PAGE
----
As a mother, it is very important to me that my children have a lovely time at Ostara. It is a time to honor and delight in them. They are the future, our new beginning as a species. Their joy in the springtime is a blessed and righteous thing. So, more than any other time they get to eat a lot of candy. They fully enjoy scouring the yard and back woods for treats and eggs. We make pretty colorful crafts, many of them egg-related. 

But when I started to contemplate exactly how to convey the concept of rebirth and new beginnings to young children, I realized that the spirit of Ostara goes much deeper than that. If this is a celebration that also honors children, that necessarily implies the protection and valuing of that which is vulnerable. New life is inherently vulnerable and we can see that protection of vulnerability in all of the ancient symbols of this celebration--particularly the egg.

Illustration from Shanna and the Raven: An Ostara story

Illustration from Shanna and the Raven: An Ostara story

We know that in our modern world the worst abuses of human rights are suffered by children. Children are more likely than adults to live in poverty or to be in need of basic necessities like food, water and shelter. Children are often the first to suffer when societal racism or other prejudices rear their ugly heads. There are obvious reasons why the protection of children is connected to human rights in general. 

The protection of new life extends, of course to the protection of the vulnerable among other species. The concept of both biological and cultural diversity is implied in the rainbow colors of Ostara. This is not only a celebration of one rebirth but of all the colors and miraculous diversity of life--human and otherwise. 

This realization has deepened my experience of Ostara. This celebration of renewal can be a great help in overcoming a stuck place in myself. If there is some lingering depression, hurt, resentment or stagnation, the return of light to our northern latitude does wonders for it. The necessity of getting outside and tending vigorously to the spring needs of our urban homestead is invaluable in getting past blocks.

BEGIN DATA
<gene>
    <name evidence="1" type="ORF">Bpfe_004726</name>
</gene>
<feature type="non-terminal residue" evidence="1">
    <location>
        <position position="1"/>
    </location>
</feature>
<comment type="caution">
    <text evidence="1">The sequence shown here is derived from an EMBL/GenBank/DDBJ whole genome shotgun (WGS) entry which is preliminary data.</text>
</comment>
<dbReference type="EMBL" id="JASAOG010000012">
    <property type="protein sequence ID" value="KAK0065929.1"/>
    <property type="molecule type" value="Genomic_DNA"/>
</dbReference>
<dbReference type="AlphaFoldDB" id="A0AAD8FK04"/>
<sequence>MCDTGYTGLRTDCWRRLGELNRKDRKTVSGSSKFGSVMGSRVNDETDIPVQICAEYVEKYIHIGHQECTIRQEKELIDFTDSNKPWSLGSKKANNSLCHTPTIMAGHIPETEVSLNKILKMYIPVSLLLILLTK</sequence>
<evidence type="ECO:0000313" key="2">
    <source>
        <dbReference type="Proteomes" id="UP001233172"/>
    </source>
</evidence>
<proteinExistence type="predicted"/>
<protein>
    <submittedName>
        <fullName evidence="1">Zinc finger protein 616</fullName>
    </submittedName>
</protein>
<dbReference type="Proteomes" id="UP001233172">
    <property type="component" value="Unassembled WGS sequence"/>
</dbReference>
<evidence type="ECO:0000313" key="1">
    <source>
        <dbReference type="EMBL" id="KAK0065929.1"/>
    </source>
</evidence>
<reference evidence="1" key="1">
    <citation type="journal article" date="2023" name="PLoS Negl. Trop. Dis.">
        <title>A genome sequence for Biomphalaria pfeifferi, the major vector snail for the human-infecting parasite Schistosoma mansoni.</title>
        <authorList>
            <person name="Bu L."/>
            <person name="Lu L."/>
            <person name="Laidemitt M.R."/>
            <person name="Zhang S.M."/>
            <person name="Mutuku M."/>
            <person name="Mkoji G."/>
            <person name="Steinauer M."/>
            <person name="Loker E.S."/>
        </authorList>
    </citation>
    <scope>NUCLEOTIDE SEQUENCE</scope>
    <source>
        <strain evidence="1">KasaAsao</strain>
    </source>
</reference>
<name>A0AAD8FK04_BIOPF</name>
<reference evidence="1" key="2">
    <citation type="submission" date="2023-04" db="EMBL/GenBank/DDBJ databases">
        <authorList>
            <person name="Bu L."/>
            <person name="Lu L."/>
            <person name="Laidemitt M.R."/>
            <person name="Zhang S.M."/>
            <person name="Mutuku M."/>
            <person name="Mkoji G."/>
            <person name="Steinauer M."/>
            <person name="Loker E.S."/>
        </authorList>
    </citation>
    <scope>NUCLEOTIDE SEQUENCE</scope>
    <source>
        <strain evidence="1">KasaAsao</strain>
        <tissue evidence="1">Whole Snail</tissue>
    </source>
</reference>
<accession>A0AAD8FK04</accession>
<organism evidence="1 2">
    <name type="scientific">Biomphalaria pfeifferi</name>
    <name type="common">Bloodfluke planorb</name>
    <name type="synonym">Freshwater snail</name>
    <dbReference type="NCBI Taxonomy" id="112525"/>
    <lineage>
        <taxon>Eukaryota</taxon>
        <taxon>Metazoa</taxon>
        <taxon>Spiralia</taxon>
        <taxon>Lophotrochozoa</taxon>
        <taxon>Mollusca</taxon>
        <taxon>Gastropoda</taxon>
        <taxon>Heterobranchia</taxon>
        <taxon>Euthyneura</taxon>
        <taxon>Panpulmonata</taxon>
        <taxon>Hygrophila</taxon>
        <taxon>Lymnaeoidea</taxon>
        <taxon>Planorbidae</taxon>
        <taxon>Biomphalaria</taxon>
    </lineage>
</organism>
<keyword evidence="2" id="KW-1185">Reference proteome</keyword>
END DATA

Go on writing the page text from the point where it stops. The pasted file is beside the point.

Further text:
But more than that, the celebration of rebirth, color, diversity and the protection of the vulnerable is what the heart needs at such times. It is a shot of clear-eyed idealism., regardless of how bleak things may seem in the outside world.

Illustration from Shanna and the Raven: An Ostara story

Illustration from Shanna and the Raven: An Ostara story

This year, many of us are exhausted from a long winter that did not seem to be as restful as it should have been. We have been struggling to retain the way of life we and our ancestors fought for--the rights and freedoms that often came at great cost. We are also contemplating that now when we should be working primarily for a sustainable future, environmental concerns have taken a back seat to the immediate needs of vulnerable people in our society.

Plenty of us are already experiencing outrage fatigue. And it is just early days yet.

And here is Ostara, the celebration of renewal, a time to warm your heart and think of fluffy and bright colored things. It may be hard to grasp when things are hard, but this is what we actually need right now. 

Stop a moment, ground yourself in the earth. Remember that the earth's rhythm does matter. Let the energy of renewal and new life flow into you. Focus your energies on protecting those most vulnerable, both human and non-human. Celebrate the rainbow of diversity in languages, cultures, colors and species.

Illustration from Shanna and the Raven: An Ostara story

Illustration from Shanna and the Raven: An Ostara story

Break free.

 In my quest to teach my children these values of eternally resilient life and hope, I wrote the Ostara story Shanna and the Pentacle. This is a story for all earth-centered, goddess-oriented and vaguely Pagan families. It isn't a "teachy" book, but rather a story that grabs kids' attention, especially if they are growing up as a religious minority.

In this story about new beginnings, eleven-year-old Shanna and her eight-year-old brother Rye move to a new school. At first, that seems like challenge enough. New beginnings are exciting but not always easy. Amid budding flowers and preparations for their Ostara celebration, Shanna runs into a real problem. Her teacher and some of the kids at her new school object to a pentacle necklace that her best friend gave her.